By Center Director Vince Boudreau
The first time I went to Burma was in 1998, traveling on a tourist visa despite the fact that I was intending to conduct research about the country’s bloody 1988 democracy protests. An old friend had set up interviews for me, as well as a program of visits to tourist spots (where I was to wear loud Hawaiian shirts to assure authorities that I really was just a tourist). Establishing that I was a tourist, he said, was essential—not for my safety, but for the well-being of the brave women and men who agreed to talk to me. And then he told me the following story:
All of the universities in Burma had been closed for several years. Students are an important political force in Burmese society, and when things got restive, the soldiers simply shut down the campuses and sent everyone home. In this way, the decades following 1988 produced lost generation after lost generation—young people who came of age when schools were closed, students who went to jail and remained there for decades, and in consequence of both, a society without a reliable strata of educated youth.
In those moments, when schools were closed, teachers often gathered groups of young people and tried, outside the confines of any formal educational institution, to teach them, hoping in this way to strike some small blow for knowledge and enlightenment. One such student, my friend told me, had undertaken to write a history of the Burmese student union in the last years of the parliamentary period (before, that is, Ne Win’s dictatorship came to power in 1962). The key players in that movement were then in their late 70s and 80s, and the chance to get a full history of the period was fast drawing to a close. Under the teacher’s supervision, the student interviewed the old student union officials, and wrote a document with the heft and seriousness of an MA thesis. And then, he passed it around to the various informants (18, in all) to make sure that he got the facts straight.
When they went to prison, it was for engaging in subversive and seditious discussion. The student and teacher went for producing the document. Seventeen of the 18 informants went because they read the document—that is, consumed what was judged to be traitorous writing. The 18th man was blind, and so never set eyes on the document. Rather, the person who read the work aloud to him went to jail. Nobody received less than 20 years, and most could never realistically hope to step outside the prison walls again.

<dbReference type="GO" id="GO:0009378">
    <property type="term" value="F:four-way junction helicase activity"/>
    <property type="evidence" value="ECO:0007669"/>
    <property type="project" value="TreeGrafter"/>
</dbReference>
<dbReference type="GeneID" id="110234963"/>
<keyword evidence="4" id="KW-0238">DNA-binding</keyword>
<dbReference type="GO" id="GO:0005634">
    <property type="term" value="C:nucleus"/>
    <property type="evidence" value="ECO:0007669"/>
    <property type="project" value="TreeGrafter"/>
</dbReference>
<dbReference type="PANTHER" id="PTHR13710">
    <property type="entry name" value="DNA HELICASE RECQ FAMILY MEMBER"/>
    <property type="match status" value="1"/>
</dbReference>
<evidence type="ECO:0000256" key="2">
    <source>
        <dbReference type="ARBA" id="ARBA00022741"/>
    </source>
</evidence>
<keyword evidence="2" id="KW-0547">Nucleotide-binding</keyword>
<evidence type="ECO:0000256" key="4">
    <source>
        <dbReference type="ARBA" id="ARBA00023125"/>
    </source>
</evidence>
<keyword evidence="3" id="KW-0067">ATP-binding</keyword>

It was a cautionary tale, one my friend passed on to impress upon me the grave risks that my informants would take to tell me their stories. I needed to be utterly committed to their safety and security: The punishment for political talk, once discovered, was devastating and certain. I would be forced to leave Burma, but I would be safe; my Burmese friends would surrender their freedom. It was as heavy a burden as I’ve ever carried, and I left the country greatly relieved to have it seemed to me than (as it does now) to have placed nobody in harm’s way.
Loosening Government Controls
The story came back to me this past week, when news broke that the government of Myanmar (as I am now willing to call the former Burma) announced that it would abolish censorship restrictions on private writings. There are still government controls for some written work, and a thousand other ways in which Myanmar can slip back into authoritarian rule. Insurgency and ethnic violence are but the most obvious of these proximate dangers. Remaining economic sanctions are an important obstacle to democracy and development that should fall sooner rather than later. But hardly a week has passed in these last six months without producing some new evidence of a transition gathering steam. As planks supporting the old dictatorship fall, new structures of representative government and more robust rights and freedoms have risen.
And so I was drawn to think about the Burma of 1998, and the heavy weight of censorship and brutality it pressed upon its people. I returned to Myanmar in early July, and will be back in September. It is not yet utterly remade, neither fully free nor totally safe. But it is different, and changing and a place in which to vest some hope. And when in July I felt for the heaviness of my first visit, I didn’t feel a thing.
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